The effects of the pickle juice were rapid and impressive: The control cramps and the cramps followed by water consumption lasted over two minutes, while cramps followed by pickle juice consumption lasted less than a minute and a half—a reduction of almost 50%!
Are cramps really due to electrolyte loss?
So, do the impressive effects of pickle juice revive the “cramps are because of electrolytes” hypothesis?
Miller and his co-workers designed another experiment to test this idea.
This time, nine healthy men underwent three trials where they were given two to three fluid ounces of pickle juice, a sports drink, or plain water.
After ingesting the liquid, Miller et al. took blood samples every few minutes over the course of the next hour, then analyzed the water and electrolyte content of the blood samples to observe the impact of each liquid.
None of the three liquids produced any substantial changes in electrolyte or hydration levels, which is perhaps not surprising considering how small the ingested volume of liquid was (2-3 fluid ounces) when compared to the amount of water in the entire body (several gallons).
Miller et al. conclude that any explanation of the efficacy of pickle juice that is related to electrolytes or hydration isn’t satisfactory—the electrolytes in 2-3 ounces of pickle juice are negligible when compared to sweat losses during exercise.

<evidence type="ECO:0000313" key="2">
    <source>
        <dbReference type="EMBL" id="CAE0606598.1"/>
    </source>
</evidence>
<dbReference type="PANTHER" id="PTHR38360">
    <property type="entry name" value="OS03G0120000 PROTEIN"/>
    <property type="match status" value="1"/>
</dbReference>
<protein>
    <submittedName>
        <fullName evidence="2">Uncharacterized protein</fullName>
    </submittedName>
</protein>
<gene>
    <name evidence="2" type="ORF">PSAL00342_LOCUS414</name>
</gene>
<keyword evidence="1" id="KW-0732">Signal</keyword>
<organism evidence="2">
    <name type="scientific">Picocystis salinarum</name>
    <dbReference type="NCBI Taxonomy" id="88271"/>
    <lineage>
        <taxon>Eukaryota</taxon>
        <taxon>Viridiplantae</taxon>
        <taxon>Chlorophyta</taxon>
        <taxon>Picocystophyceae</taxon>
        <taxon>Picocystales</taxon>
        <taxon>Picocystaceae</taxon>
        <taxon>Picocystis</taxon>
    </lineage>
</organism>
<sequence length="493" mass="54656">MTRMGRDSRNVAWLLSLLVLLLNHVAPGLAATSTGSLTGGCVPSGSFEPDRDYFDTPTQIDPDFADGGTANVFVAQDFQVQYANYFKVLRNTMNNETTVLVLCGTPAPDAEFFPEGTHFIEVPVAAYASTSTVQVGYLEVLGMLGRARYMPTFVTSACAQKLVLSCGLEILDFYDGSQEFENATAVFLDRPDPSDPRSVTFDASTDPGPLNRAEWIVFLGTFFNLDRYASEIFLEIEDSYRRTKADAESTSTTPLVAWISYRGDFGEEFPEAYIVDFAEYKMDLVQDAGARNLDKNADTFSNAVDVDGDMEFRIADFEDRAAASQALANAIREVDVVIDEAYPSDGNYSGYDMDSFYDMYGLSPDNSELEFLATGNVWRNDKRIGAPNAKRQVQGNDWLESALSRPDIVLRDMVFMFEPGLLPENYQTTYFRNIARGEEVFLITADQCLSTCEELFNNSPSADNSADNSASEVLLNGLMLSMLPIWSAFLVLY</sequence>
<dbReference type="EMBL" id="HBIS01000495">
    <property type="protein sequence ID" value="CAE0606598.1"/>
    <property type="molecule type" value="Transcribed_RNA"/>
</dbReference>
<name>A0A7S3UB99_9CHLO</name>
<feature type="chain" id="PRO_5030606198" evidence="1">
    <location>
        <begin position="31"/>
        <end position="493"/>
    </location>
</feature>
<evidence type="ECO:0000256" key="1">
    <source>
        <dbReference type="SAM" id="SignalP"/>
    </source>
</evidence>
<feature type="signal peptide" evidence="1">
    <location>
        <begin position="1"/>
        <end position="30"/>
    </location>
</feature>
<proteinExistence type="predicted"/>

Further, there’s no way the electrolytes could make their way into the blood within a minute or two after ingestion.
The researchers propose that the acidic pickle juice triggers a reflex when it hits a nerve center on the back of the throat. This reflex sends a signal to the nervous system to shut down the overactive neurons causing the cramp.
So, in a roundabout way, investigating the “pickle juice cure” leads to two surprising conclusions:
- First, it works very well! You can expect a shot of pickle juice to decrease the length of a muscle cramp by almost half.
- Second, because of how quickly the pickle juice acts, this result provides more evidence that muscle cramps are caused by a malfunction of the nervous system, a glitch that leaves a muscle unit (usually the calves in runners) stuck in an “on” position.
If you’ve had major cramping problems during your workouts or races, it might be worth giving pickle juice a try.
The procedure from Miller et al. calls for drinking 2-3 fluid ounces of pickle juice—in the studies, strained from regular Vlasic dill pickles—as soon as possible following the onset of a cramp.
Obviously, carrying around a glass pickle jar isn’t practical.
You’ll have to find a tiny, 2-3 ounce plastic bottle to carry some pickle juice with you when you do a work out or race you anticipate might cause cramping.
Fortunately, this is small enough to tuck into your waistband or put in a pocket.
Someday I’m sure a budding entrepreneur will come out with GU-packet-like pickle juice shots for people prone to exercise-associated muscle cramps, but until then, you’ll have to improvise!